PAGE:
The next time people who work for ESPN claim that the company is dedicated to sports journalism, feel free to laugh at them.
At tonight's NFL draft, ESPN's NFL reporter/transactional scoop machine/member of the elite sports media Adam Schefter was not allowed to do his job. He was not allowed to report who a team would be picking before the pick was announced. The NFL requested that its broadcast partners not reveal picks before they were formally announced. And ESPN, the bastion of sports journalism, obliged.
This is preposterous.
It's preposterous for the NFL to request that journalists alter the way they do their jobs, and its preposterous that ESPN so willingly kowtowed to this. Making this decision even worse is ESPN's rationale - fans don't having their picks spoiled.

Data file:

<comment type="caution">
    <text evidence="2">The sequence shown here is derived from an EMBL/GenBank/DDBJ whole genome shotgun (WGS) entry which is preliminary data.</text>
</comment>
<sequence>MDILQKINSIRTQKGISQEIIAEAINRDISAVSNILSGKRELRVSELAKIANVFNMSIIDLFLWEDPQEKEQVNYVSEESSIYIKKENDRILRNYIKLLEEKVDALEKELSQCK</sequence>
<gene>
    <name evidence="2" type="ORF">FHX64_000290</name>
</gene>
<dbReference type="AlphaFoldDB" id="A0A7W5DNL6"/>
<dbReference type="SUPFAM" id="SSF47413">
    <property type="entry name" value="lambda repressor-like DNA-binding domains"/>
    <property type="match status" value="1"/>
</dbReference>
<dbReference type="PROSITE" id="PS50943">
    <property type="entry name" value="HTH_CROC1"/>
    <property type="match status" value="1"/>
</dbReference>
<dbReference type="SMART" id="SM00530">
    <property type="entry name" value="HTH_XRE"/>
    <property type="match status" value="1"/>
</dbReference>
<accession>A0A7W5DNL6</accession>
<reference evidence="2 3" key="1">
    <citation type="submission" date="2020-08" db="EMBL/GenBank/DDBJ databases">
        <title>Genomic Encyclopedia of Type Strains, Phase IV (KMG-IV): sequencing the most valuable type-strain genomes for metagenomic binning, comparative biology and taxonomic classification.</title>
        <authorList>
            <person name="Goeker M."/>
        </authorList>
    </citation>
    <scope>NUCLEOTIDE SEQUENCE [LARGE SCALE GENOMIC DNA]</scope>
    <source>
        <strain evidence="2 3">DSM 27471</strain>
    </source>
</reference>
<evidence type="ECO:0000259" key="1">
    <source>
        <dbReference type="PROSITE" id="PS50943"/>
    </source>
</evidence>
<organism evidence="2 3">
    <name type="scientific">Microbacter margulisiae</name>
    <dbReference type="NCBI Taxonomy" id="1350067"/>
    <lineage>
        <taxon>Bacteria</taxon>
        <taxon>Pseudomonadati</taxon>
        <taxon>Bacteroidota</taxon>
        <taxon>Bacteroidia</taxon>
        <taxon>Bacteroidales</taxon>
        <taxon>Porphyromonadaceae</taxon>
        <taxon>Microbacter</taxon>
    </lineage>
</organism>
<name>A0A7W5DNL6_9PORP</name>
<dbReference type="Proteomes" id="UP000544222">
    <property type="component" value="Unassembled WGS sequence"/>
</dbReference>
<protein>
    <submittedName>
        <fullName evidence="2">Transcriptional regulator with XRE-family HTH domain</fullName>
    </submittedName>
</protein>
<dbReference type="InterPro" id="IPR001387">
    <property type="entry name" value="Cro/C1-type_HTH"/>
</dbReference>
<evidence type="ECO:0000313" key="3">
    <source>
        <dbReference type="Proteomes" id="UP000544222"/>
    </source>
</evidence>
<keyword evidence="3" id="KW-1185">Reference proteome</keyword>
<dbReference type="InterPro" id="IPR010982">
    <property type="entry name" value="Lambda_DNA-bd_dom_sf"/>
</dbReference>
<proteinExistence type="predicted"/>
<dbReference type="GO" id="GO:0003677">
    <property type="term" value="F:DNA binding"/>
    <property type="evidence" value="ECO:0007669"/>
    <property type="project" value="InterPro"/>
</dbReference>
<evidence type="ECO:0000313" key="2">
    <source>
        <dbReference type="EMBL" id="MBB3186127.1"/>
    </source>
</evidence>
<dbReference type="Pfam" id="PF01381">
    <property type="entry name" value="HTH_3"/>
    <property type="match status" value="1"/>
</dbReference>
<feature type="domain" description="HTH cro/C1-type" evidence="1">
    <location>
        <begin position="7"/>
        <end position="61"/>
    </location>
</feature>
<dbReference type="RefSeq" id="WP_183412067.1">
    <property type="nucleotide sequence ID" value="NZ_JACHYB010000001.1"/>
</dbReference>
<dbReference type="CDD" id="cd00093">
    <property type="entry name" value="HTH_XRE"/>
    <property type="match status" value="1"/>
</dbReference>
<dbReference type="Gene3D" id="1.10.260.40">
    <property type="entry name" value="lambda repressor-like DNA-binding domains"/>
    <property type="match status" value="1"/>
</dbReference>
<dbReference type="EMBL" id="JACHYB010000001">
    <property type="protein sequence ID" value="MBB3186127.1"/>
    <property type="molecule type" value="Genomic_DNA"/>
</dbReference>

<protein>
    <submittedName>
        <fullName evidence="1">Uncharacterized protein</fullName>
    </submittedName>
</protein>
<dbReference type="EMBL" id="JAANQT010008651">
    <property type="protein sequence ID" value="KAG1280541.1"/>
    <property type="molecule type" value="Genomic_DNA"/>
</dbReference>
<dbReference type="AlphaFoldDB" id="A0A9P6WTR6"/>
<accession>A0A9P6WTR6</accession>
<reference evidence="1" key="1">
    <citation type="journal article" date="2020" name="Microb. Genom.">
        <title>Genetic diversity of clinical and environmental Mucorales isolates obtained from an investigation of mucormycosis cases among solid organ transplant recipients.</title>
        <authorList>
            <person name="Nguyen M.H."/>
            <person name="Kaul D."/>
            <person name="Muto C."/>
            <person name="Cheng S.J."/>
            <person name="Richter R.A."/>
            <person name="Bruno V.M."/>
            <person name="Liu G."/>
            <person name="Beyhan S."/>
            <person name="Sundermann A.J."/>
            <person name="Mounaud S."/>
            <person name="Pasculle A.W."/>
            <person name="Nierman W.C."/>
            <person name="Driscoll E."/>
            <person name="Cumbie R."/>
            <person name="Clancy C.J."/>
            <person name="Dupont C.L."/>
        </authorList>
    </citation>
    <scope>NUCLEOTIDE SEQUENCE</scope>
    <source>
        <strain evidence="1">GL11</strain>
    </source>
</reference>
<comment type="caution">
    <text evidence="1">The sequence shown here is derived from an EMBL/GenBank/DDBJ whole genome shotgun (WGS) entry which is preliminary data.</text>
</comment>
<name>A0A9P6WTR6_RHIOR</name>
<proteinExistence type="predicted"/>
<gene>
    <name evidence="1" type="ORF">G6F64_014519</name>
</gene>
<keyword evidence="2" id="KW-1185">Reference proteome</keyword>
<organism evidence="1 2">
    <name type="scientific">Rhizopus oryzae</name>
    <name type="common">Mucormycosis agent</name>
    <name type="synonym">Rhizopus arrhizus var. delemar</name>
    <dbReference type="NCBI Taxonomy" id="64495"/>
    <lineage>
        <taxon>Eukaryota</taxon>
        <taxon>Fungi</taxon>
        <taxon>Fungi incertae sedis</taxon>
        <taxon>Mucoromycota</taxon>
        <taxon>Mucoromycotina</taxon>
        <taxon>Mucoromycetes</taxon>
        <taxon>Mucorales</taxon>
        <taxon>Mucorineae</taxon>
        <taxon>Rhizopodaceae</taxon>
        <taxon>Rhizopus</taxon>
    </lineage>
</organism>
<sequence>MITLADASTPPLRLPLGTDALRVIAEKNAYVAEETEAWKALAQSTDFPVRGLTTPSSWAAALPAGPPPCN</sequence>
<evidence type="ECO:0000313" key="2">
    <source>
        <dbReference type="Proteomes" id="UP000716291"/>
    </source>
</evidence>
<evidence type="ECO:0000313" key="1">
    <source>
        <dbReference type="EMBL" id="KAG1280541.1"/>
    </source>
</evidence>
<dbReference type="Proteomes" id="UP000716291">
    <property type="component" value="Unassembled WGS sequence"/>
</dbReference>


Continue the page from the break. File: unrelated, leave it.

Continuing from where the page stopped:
A journalists' job is not to give the public "what they want." It's not to keep a viewers' experience dramatic and spoiler free. It's to report news. Who a team is drafting is news. Not reporting that to preserve the fans' experience is a dereliction of duty, and to do so because a league asks you to is close to journalistic misconduct.
Look, reporting a draft pick before it's formally announced is not really a valuable scoop. It's a scoop that lasts for seconds before the pick is official. But the point here is not the value of the scoop. The point is the NFL should not be telling reporters how to do their jobs, what news they can report or when they can report. And under no circumstance should an alleged journalism organization accept those limits in the name of ratings and profits.
ESPN embarrassed itself with this decision.